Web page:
There are lots of outsiders in this gospel reading for today: lepers, Samaritans, and perhaps even Jesus himself.  Jesus comes upon lepers as he approaches a village.  Lepers were absolutely unclean, suffering from a skin disease that caused them to be shunned by society.  Lepers were excluded from homes and other places where people gathered because they could spread their affliction to those around them.  Purification rites were performed for lepers who recovered from their illness.  So the leper was considered both physically and spiritually unclean.  But Jesus reaches out to these outsiders in society, having mercy on the lepers and making them well.  He tells them to go show themselves to the priests (necessary to show that they were in fact physically clean and to allow for the rites of spiritual purification).  Jesus shows compassion to those whom society avoided, the outsiders.  All ten are made clean.  Has Jesus begun a chain reaction of compassion?

Most of the lepers do as Jesus instructs; they go to show the priest that they have been healed.  But one leper turns back to thank Jesus.  “And he was a Samaritan.”  I’d almost like to add an indignant exclamation point to that verse – a Samaritan!  Humph!  Jesus is travelling in the area between Samaria and Galilee.  Many of you may be familiar with the general animosity between those from these regions (e.g. the parable of the Good Samaritan or the Samaritan woman at the well).   A Samaritan leper – could life be any worse for him?  And yet it is the outsider, the foreigner, who shows praise for being made well.  It is the foreigner who turns back to give thanks – directly, openly, verbally – to Jesus.   It is the foreigner who becomes the example of faith filled with joy and thanksgiving.  Has the outsider continued the chain reaction by starting a chain reaction of joy, praise, and thanksgiving? 

Is Jesus also an outsider?  He is praised and sought out for his teachings, healings, and other miracles.  But he is also chastised and run off (even to the point of trying to push him off a cliff!—see Luke 4:29).  People ridiculed him and plotted against him.  In the end (or is it the beginning?!), Jesus was put to death – dying for the sake of humanity’s sins.  Thanks be to God, Jesus has been raised from the dead, the ultimate victory over sin, death and the grave.  The death and resurrection of Jesus is God’s ultimate gift of grace, love and compassion.  Has God begun a chain reaction – of grace, love, compassion, mercy and hope – in the death and resurrection of Jesus?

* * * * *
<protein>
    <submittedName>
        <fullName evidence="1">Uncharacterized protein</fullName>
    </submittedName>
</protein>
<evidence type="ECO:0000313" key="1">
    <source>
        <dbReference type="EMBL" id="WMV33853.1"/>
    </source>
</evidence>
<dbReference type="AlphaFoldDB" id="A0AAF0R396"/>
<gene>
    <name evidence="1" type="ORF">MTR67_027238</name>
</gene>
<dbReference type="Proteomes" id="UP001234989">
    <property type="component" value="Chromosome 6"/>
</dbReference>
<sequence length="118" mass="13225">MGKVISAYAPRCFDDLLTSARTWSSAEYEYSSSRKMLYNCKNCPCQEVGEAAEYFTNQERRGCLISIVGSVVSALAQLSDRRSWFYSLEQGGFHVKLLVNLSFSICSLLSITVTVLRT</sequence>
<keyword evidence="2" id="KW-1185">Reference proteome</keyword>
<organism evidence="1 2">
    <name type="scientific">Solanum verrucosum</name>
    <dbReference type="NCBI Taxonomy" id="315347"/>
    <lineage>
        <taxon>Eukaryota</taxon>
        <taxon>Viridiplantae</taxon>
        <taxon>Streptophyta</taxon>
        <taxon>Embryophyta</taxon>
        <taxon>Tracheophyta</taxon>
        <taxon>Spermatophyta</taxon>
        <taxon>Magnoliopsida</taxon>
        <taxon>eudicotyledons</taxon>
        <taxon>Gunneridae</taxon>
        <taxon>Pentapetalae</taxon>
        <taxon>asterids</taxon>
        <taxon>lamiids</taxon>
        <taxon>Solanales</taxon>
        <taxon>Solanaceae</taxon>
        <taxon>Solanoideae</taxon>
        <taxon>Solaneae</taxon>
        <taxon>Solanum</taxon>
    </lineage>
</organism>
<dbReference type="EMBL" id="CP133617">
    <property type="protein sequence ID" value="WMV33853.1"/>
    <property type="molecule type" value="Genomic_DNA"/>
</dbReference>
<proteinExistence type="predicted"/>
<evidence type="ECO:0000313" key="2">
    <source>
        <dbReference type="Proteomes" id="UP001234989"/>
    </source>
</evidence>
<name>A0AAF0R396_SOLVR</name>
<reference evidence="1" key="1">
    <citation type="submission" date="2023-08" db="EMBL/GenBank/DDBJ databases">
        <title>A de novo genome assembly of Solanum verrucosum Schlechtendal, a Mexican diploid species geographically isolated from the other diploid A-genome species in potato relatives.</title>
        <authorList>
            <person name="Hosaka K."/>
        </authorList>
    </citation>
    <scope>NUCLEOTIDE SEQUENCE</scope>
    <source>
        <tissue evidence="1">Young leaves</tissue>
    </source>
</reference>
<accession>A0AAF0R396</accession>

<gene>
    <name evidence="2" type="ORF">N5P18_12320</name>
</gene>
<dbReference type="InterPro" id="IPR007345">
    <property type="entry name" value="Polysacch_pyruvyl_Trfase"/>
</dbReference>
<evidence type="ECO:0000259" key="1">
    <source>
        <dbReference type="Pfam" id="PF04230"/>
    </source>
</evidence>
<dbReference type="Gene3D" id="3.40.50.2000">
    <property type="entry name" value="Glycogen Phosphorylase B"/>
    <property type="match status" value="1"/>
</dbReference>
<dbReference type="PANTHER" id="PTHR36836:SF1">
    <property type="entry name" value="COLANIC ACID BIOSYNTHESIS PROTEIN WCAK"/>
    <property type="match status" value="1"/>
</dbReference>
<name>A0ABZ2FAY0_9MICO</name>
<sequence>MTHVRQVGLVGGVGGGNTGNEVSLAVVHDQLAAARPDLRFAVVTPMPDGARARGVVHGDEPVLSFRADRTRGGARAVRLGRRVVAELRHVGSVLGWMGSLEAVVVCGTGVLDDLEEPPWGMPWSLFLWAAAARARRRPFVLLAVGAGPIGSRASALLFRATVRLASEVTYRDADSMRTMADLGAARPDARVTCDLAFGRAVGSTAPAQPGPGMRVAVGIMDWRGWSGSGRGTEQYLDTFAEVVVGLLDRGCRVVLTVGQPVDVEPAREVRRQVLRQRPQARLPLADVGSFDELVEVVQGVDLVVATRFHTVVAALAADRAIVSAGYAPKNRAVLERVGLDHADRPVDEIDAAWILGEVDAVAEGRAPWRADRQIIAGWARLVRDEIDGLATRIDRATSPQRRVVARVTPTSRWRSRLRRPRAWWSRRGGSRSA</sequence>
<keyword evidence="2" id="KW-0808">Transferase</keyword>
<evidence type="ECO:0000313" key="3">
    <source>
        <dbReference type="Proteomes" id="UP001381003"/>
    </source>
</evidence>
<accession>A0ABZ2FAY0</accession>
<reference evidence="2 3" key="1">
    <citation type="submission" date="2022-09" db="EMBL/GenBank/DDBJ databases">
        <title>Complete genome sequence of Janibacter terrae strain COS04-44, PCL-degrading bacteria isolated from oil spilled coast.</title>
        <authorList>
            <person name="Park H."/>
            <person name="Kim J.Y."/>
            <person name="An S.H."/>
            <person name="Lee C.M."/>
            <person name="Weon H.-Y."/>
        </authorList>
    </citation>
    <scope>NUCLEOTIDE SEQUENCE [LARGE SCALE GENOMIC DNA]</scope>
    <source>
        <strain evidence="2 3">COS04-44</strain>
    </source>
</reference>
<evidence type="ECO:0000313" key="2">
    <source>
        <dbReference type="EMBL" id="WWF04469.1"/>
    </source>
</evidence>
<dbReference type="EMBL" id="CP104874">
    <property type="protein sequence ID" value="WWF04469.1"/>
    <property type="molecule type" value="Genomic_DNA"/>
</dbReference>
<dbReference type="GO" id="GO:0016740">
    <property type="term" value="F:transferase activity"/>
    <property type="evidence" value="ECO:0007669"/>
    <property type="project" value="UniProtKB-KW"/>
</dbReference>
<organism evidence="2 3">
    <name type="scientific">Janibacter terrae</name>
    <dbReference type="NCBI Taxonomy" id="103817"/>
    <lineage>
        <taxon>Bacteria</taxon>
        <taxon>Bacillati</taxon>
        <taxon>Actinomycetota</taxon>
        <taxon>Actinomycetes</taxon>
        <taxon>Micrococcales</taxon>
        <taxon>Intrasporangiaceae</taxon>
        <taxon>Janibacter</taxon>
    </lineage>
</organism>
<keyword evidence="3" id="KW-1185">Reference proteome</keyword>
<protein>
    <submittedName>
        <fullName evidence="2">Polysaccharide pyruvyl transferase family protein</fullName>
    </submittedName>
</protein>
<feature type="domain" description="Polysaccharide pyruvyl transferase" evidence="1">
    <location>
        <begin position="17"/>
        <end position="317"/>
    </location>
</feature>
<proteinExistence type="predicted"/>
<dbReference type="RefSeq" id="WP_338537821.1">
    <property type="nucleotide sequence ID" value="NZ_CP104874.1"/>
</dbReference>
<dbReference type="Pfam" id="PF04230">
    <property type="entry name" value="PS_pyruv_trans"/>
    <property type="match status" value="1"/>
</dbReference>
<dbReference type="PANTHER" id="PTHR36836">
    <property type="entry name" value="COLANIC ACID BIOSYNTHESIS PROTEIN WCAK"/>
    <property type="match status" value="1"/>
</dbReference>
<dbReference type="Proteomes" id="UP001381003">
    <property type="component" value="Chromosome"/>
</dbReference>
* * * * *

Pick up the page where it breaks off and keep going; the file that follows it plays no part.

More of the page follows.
Discussion Questions

  • Samaria and Galilee are geographically connected.  One commentary suggests that the area between the two regions is a spiritual no-man’s land.  What does it mean to live in the “space between”?  In your own life, are there real or figurative no-man’s lands, where life seems always to be in tension?
  • Sometimes people point out the lack of thankfulness on the part of the other nine lepers.  Were they ungrateful?  Were they simply following Jesus’ command?  Might the rest of their lives – the future we do not hear about – have been lived in thanksgiving for all that Jesus did for them?
  • Why is it important to actually say “Thank you” sometimes?
  • Have you ever felt like an outsider?  What does God have to say to you?
  • Has God begun a chain reaction of grace, love, compassion, mercy and hope?

Activity Suggestions

  • Get out your laptop or smartphone and learn more about Rachel’s Challenge at
  • Give someone a “Kindness Card” using either the web-based cards at Rachel’s Challenge or make up one of your own.
  • Start a chain reaction of your own!

Closing Prayer

Gracious God, thank you for cleansing us all of our own outsider-ness.  Thank you for the love you have shown us in Jesus.   In all that we are, say, and do, empower us to say thank you for your undeserved love and mercy.  Guide us in showing grace, compassion, and hope to those around us, especially to the outsiders in our midst.  Amen.